In Duras’ footsteps. The black in the white.

Michaël Samyn, September 20, 2012

The piano in Bientôt l’été comes straight out of Marguerite Duras’ novel Moderato Cantabile in which the young son of the protagonist is learning how to play when the incident happens in the café. But there’s also a piano in Agatha. A black piano in an abandoned villa where the brother and sister make love.

One of the incarnations of the exterior of the café on the dike in Bientôt l’été is an abandoned building. The ruin of a colonial mansion refers to the many stories by Duras that take place in former Indochina, where she grew up, not as one of the idle rich she often describes but as a poor white person. The colonies are always a place of conflict in her work, romantic conflict, racial conflict, cultural conflict, class conflict.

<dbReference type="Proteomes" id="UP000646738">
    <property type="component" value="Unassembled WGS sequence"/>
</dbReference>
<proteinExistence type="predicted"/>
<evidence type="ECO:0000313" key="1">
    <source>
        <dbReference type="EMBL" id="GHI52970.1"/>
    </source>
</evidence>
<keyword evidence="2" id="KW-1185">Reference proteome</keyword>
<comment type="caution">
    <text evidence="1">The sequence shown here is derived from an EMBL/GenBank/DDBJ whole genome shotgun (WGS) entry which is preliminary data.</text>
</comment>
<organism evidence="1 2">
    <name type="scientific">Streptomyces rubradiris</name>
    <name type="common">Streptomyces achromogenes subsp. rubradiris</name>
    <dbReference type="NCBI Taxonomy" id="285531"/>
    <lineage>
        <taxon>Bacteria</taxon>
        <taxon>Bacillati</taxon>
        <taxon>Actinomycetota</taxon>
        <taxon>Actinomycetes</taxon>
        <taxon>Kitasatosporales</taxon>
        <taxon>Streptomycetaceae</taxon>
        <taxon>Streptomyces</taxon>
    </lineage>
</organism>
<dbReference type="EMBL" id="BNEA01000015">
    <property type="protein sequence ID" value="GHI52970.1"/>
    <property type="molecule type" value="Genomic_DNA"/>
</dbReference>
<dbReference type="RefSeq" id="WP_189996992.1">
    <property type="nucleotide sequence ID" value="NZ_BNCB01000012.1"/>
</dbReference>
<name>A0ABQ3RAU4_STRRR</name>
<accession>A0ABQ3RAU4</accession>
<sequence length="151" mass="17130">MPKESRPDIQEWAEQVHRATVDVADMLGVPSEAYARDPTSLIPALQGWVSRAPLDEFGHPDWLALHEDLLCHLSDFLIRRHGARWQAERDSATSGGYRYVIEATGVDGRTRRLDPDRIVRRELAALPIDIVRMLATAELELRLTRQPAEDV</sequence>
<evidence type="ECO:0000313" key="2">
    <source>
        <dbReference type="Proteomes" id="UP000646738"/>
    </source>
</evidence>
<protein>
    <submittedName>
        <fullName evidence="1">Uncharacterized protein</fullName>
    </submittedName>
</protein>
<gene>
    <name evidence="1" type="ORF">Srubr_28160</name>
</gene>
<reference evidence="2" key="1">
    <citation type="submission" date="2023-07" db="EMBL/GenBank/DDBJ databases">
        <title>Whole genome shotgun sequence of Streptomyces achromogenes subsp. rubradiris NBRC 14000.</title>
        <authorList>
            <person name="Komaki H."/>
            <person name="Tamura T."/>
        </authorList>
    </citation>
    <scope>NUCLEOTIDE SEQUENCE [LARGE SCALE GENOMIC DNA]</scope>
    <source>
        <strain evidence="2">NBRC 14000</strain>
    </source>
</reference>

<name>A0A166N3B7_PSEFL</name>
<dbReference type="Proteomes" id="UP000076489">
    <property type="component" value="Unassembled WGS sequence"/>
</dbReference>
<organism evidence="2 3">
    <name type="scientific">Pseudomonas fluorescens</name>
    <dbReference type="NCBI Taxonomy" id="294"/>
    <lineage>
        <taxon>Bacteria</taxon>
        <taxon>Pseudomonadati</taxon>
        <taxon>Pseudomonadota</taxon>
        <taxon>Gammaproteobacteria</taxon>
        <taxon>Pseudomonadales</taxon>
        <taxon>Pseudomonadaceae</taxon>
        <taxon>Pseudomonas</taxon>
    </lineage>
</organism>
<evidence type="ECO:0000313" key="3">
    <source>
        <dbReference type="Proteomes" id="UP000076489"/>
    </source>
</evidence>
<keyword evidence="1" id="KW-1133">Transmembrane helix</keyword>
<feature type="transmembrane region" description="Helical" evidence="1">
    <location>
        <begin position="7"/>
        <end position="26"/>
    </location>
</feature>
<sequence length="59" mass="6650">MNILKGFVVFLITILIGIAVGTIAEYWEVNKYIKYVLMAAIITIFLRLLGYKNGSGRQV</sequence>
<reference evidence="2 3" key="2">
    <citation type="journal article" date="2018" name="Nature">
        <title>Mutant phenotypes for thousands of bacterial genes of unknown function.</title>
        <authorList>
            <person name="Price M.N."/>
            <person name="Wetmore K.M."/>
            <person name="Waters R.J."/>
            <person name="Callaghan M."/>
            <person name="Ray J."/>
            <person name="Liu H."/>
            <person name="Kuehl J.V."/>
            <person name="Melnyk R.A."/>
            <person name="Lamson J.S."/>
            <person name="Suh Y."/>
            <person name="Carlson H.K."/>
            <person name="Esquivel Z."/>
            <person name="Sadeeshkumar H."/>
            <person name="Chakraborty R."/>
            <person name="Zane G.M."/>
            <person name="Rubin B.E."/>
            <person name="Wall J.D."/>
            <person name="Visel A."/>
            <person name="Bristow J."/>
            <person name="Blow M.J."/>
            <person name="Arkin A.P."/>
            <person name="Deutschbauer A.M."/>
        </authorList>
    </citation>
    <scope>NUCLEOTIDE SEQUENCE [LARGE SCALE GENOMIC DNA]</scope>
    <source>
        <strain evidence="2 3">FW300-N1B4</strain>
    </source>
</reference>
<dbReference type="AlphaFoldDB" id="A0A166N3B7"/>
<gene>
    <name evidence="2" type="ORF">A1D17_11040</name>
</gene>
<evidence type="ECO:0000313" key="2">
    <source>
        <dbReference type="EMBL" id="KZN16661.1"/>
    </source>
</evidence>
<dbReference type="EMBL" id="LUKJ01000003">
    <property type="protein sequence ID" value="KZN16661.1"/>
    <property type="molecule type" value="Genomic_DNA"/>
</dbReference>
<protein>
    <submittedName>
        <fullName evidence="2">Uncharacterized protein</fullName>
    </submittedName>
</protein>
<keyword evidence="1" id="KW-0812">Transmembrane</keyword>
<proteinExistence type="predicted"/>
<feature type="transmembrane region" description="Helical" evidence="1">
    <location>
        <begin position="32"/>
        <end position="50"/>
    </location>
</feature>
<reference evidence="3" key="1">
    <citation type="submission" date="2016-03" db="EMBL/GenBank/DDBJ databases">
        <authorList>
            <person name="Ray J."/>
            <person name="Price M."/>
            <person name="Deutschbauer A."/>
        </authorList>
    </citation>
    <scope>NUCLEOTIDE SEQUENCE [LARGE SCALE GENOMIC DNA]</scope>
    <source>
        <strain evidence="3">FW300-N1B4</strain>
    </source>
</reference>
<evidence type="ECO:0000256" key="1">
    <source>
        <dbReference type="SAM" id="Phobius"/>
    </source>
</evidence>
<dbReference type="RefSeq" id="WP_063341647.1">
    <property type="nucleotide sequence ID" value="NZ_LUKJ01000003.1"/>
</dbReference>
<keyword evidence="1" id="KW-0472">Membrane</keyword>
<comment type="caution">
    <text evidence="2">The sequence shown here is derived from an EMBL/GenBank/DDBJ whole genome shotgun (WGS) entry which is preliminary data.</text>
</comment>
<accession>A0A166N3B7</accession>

The pile of coal in Bientôt l’été refers to the lower classes, back home, in Europe. The workmen in the factories. Working in the mine, digging for black gold. The rock is something else. It’s a symbol of pride, of majesty, of stubborn resistance, of faith, for me.

A black piano, blackened ruins, black coal, a black rock and a black lamppost. That calls for a rainbow, the ultimate symbol of naive hope.

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